The Ladies Auxiliary: A Novel by Tova MirvisThe Ladies Auxiliary: A Novel by Tova Mirvis

The Ladies Auxiliary: A Novel

byTova Mirvis

Paperback | September 5, 2000

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When free-spirited Batsheva moves into the close-knit Orthodox community of Memphis, Tennessee, the already precarious relationship between the Ladies Auxiliary and their teenage daughters is shaken to the core. In this extraordinary novel, Tova Mirvis takes us into the fascinating and insular world of the Memphis Orthodox Jews, one ripe with tradition and contradiction. Warm and wise, enchanting and funny, The Ladies Auxiliary brilliantly illuminates the timeless struggle between mothers and daughters, family and self, religious freedom and personal revelation, honoring the past and facing the future. An unforgettable story of uncommon atmosphere, profound insight, and winning humor, The Ladies Auxiliary is a triumphant work of fiction.
Tova Mirvis is the national bestselling author of Visible City, The Outside World, and The Ladies Auxiliary. Her essays have appeared in various publications including the New York Times, Good Housekeeping, and Poets and Writers, and her fiction has been broadcast on NPR. She was a Scholar in Residence at the Hadassah-Brandeis Institut...
Title:The Ladies Auxiliary: A NovelFormat:PaperbackProduct dimensions:336 pages, 8.3 × 5.52 × 0.7 inShipping dimensions:8.3 × 5.52 × 0.7 inPublished:September 5, 2000Publisher:Random House Publishing GroupLanguage:English

The following ISBNs are associated with this title:

ISBN - 10:0345441265

ISBN - 13:9780345441263


Rated 4 out of 5 by from A Book to Remember This book captures the heart of any community, where new people try to fit in. It takes us through the angst of teenagers trying to make a niche for themselves and applies to anyone at any age. I enjoyed becoming part of the melodrama behind the scenes and was very captivated by the style of writing which was not only third person, but forth, fifth and the rest of us. Who we are is defined by where we live, how we live and with whom we have our relationships, from family to aquaintances. This book by Tova Mirvis allows us to look deeply at who we really are. A book worth reading and remembering.
Date published: 2001-01-11

Read from the Book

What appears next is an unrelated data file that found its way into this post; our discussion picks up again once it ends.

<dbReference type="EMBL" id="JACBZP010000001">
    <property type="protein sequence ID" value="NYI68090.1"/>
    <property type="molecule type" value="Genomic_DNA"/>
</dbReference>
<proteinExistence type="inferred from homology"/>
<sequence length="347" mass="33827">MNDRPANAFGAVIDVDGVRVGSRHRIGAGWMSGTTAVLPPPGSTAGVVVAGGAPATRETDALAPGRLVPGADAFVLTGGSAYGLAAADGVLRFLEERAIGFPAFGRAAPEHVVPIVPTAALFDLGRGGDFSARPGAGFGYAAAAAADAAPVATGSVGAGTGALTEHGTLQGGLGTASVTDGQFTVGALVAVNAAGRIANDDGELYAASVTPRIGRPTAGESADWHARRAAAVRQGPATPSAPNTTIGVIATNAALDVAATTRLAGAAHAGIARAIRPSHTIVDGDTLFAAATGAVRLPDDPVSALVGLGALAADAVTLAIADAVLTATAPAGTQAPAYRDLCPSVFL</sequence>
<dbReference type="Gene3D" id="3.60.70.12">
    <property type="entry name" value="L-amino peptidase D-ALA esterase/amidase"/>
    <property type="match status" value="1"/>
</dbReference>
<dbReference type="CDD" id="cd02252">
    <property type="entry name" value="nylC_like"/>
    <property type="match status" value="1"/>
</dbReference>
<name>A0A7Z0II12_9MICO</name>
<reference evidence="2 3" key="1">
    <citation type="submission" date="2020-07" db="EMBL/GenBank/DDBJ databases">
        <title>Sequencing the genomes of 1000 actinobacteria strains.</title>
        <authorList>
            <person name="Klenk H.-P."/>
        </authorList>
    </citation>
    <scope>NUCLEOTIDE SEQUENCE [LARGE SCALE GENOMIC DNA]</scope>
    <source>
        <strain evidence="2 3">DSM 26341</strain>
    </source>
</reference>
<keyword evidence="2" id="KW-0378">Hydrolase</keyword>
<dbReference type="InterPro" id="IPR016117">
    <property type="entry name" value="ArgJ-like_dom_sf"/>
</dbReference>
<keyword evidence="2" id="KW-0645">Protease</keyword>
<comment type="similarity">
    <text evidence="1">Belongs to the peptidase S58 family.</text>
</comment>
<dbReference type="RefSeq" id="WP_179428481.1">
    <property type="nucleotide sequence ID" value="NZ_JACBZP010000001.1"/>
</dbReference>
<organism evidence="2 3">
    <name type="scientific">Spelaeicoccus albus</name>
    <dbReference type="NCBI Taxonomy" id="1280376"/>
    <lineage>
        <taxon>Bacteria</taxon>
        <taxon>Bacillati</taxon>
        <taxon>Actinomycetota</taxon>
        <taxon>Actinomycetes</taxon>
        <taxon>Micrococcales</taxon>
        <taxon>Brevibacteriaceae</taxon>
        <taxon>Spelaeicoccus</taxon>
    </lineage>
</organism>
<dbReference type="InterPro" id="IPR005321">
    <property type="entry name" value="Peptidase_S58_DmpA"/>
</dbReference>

BATSHEVA APPEARED IN OUR lives on a Friday afternoon as we were getting ready for Shabbos. It was inappropriate that she moved in when she did. Not that there was any religious prohibition against it, but it wasn't something we would have done. Fridays were set aside to prepare for Shabbos, and on the day Batsheva arrived, we were picking up our children from day camp, frying up chickens and doing laundry, the list of last-minute tasks growing as sundown approached. Even in the summer, when Shabbos started close to eight o'clock, there was never enough time to get ready. Each week, when the last glimpses of sun were fading behind the trees, we looked around our spotless houses, smelled the freshly cooked food, and felt a sense of wonder that once again we had finished in time.We had heard that someone new was moving in, that the Lebmans had finally rented their house to a nice Jewish family as they had hoped to. This is who we were expecting any day now, a husband, a wife, a few children. We had begun speculating: Would the wife want to join the Sisterhood, the Ladies Auxiliary, the Donor Luncheon Committee? And whose carpool would they be in? It was the end of June and car pools for the upcoming school year were already being finalized.When Batsheva drove down the street in a dusty white car piled high with luggage, her windows rolled down and loud music from a radio station we never listened to pouring out, it didn't occur to us that she might be the new neighbor we had been waiting for. We assumed that this woman had taken a wrong turn, that she was cruising through our neighborhood in search of some other one. On our streets we were used to seeing station wagons or minivans able to transport our many children, our bags of groceries, our mounds of dry cleaning.But she slowed as she approached the Liebmans' house and leaned her head out the window to check the address. She pulled into the driveway, her brakes squealing as she stopped. She honked several times, as if expecting someone to run out and welcome her. But no one came out, and instead, veiled behind our curtains, we watched her get out of the car, raise her hands over her head and stretch out her thin body. She turned to stare at the street, her eyes moving from house to house, drinking us in slowly like hot tea.Who knows what she saw when she first looked around. We had lived here so long that it's difficult to imagine seeing it fresh. The shul and school stand in the middle of our neighborhood, and our houses circle around them in homage to what is most important. Our winding streets are quiet, peaceful. The branches of dogwoods, white-budded magnolias and thick oaks curve over the roads in a green canopy, painting a leaf-patterned shield in the sky. The houses, mostly ranch style, large and sprawling, are situated at comfortable distances from each other. The lawns are well kept, the bushes are trimmed, and bright-colored flowers line the brick pathways that lead to our front doors.Right away we knew Batsheva wasn't one of us. What stood out most was her white-blond hair. She left it loose and it was long, all the way down her back. her green eyes leapt out at us and her face glistened with sweat. Her features were small and even, her cheeks were carefully sculpted, pale skin stretched tightly across bone. But her lips were full, curving upward like an archer's bow. It was also her clothes that caught our attention. She didn't dress the way we did, in loose skirts and modest necklines that hid our curved female bodies, shaping them into soft masses. Her white, short-sleeved shirt clung too tightly to her chest. The gauzy fabric of her purple skirt. The hem of it trimmed with fringes, swished when she walked, and we could almost see the trace of her legs beneath. And she wore a silver anklet with shiny blue beads and brown leather sandals with thin straps that crisscrossed in tight angles across her skin.She went around to the other side of the car, opened the door, and out came a barefoot little girl in a yellow sundress. Ayala's face was smudged with chocolate and her hands looked sticky. Something about this little girl's face made us need to look again: on first glance we had seen the face of an adult even though our eyes were telling us it was a child no more than five years old. Her hair was a few shades lighter than Batsheva's and hung in wisps across her forehead and reached her chin. Her eyes had a ghostly quality, giving the impression that no one was behind them. And her skin was so pale we could almost see past it to the blue veins below.